“But look at me. I get to go on the road with the team,” said Hamilton, who is on nearly a full scholarship this year. “Last season, I got to spend eight days in Hawaii without spending a dime of my money. This year, we got to go to St. Thomas in the Virgin Islands. A lot of little things we get are just awesome. We [managers] get priority registration” so their class schedule will dovetail with their basketball responsibilities.

Not that all the job requirements are fun. Hardly. “Laundry is up there,” Hamilton said. “Nobody enjoys doing laundry. But it has to get done.”

And into every manager’s life, a little Duke must fall. “They’ll heckle us on the road,” Hamilton said. “I always have a habit of standing up and yelling during games. You’ll hear, ‘Sit down, waterboy!’ Duke is the worst, no question. And I’d say Clemson and Vanderbilt, too.”

But in his heart of hearts, Hamilton loves it all. “Deep down, I just always hoped we’d win an ACC championship,” he said Wednesday, the day before Senior Night. “Realistically, I’d have loved that. We were close my freshman year [when Tech lost to Duke in the ACC final on a controversial phantom foul in the last minute]. That’s the one thing I’d always hoped and prayed for. We’ve still got one more chance. If not, I can always hope Brad does it in his next two years.”

In anticipation of Senior Night, Hamilton said, “Hopefully, we’re going to manage to pack the house. We haven’t in awhile; if you’re a Tech fan, you should be at every game.”

And as for his emotions? “I’m not gonna cry, but I’ll definitely be emotional,” Hamilton said after Wednesday’s practice. “It’ll really hit me tomorrow night: everything I poured my heart into the last four years, and then it’ll be over and on to the real world.”

Hours before Thursday’s 7 p.m. tipoff, well before they opened the doors to Alexander, Jeremis Smith’s Senior Night began with a walk out onto the court in the virtually vacant coliseum. His classmate and close friend, Morrow, had beat him to the spot, working on his jump shot from various spots on the deserted court. Smith walked to midcourt, and then lay down in the center circle to think about the moment, and all that had transpired on that floor in four years. Then he chatted with Brad Nessler, the superb broadcaster who has worked Tech games for a quarter-century and coined the nickname “The Thrillerdome” for Alexander in the glory days of Cremins.

“Gloomy. I would’ve really felt gloomy. Honestly, like a failure going out in my home court losing,” Smith said Thursday night after scoring 13 points and grabbing 7 rebounds in Tech’s exhilarating 80-75 victory over Clemson that had Alexander rockin’.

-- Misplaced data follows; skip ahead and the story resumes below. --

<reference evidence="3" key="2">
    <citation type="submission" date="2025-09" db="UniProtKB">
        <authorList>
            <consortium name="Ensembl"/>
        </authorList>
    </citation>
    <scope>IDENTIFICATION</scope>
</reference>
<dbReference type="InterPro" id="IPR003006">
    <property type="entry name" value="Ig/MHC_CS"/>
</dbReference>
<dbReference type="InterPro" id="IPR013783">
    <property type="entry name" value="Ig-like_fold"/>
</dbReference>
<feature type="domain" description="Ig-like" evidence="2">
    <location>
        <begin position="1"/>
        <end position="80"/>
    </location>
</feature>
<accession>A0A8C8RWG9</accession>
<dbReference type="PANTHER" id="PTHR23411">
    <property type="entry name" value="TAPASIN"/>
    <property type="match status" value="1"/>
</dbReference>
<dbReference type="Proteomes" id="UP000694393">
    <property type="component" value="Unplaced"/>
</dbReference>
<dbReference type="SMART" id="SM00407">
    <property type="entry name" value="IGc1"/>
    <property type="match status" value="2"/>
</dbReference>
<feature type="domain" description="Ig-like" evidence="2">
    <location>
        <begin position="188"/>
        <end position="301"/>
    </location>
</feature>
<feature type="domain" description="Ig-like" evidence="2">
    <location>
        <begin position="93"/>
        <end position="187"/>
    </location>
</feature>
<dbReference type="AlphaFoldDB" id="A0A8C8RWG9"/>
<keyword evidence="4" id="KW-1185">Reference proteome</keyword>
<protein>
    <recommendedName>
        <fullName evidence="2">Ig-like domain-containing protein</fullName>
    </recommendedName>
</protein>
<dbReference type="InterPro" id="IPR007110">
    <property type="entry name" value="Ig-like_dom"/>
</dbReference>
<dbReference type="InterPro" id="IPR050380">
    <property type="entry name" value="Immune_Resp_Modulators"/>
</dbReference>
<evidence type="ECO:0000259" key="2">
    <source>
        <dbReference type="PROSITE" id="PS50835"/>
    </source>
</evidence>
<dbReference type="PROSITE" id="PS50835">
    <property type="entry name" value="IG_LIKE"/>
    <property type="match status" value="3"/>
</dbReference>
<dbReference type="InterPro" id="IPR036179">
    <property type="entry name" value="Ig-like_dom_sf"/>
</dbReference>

Before the game began, Smith and A-Mo and Kami-Causey had walked onto the court, accompanied by their parents and to the roar of the crowd.

As did Drew Hamilton, on the arm of his mother, Sheryl, and his dad. While the three senior players received their game jerseys framed for posterity, Drew and Chris McClune of Roswell, the fellow senior manager who’d graduated in December, were presented with framed team photographs.

Then Hamilton took his seat on the Tech bench. What is the sound of one one-handed man clapping? That’s Drew Hamilton, slapping his open right palm on his thigh after most every Tech basket. During each full, one-minute timeout, he walked to the scorer’s table as he always does and got a small piece paper, to let Hewitt and his staff know which five opposing players would be back on the court.

And when Tech, down 13 points early, rallied to tie it and then went back and forth down the stretch with Clemson and finally down to the wire once again, Hamilton turned to McClune and said, “Well, we’ve seen this enough all year. What’s one more?”

This time, though, was different. Wasn’t bittersweet. This time, Tech won on Senior Night. “This season has taken four or five years off my life,” Hamilton said afterward. Never mind that his mother, fighting the flu, had to leave the game early in the first half and drive home.

Never mind that his left elbow and arm are a mess. Never mind that he’s not in Boston this weekend. As senior moments go, Senior Night was just right for Drew Hamilton.

“It was nice, he said afterward, in the giddy, happy players lounge outside Tech’s locker room. “My four years here, my tenure here, it’s been one of the best experiences of my life.”

Senior Night was sweet for others, too. For Thomas Davenport, 12, a Marist seventh-grader and, for the last three seasons, a Tech ballboy. There’s a three-year shelf life on that post, though, and Thursday’s game was Davenport’s last.

His keepsake: A pair of Jeremis Smith’s size-16 sneakers, which the captain – unsolicited – untied and took off while walking off the court and handed to the wide-eyed ballboy.

“I’ve gotta give him something for helping us out,” Smith explained later. “He wiped up the floor a lot after us.”

Senior Night was sweet for a senior citizen: Jarelle Bullock, Tech’s ever-professional game clock operator for the last 22 seasons. During that time, the gentleman from Acworth had also run the clock at ACC Tournaments, SEC Tournaments, numerous NCAA Tournament games that Tech had hosted, as well as his personal “trifecta”: The 1996 Summer Olympics men’s gold-medal game, two men’s Final Fours in the Georgia Dome and one women’s Final Four.

Bullock wanted no special attention Thursday, however. In a Feb. 5 courtesy letter to Tech assistant sports information director Mike Stamus, Bullock wrote, “Please honor my request [that] no one on the table crew be notified until the last home game (Senior Night)…How do I put 22 years of fun, love and acquaintances of my Tech friends, living and deceased, in one letter?”

And Senior Night was especially sweet for the one-armed manager on the home team bench. “I’m definitely sad I’ll never get to walk out of the tunnel [leading to the court] again in my life,” Drew Hamilton said. “It’s sad. But this was a great time. I loved walking out with my parents. Georgia Tech basketball is a family experience for the Hamiltons. A night like tonight, I can’t imagine it by myself. That’d be selfish. It was wonderful.”

And as for the rest of this season, however long it may last with his arm in a cast and a sling? And then for the rest of his life? How will Hamilton handle March, and all those Marches to come? He’ll do what he’s always done.

He’ll manage. Just fine.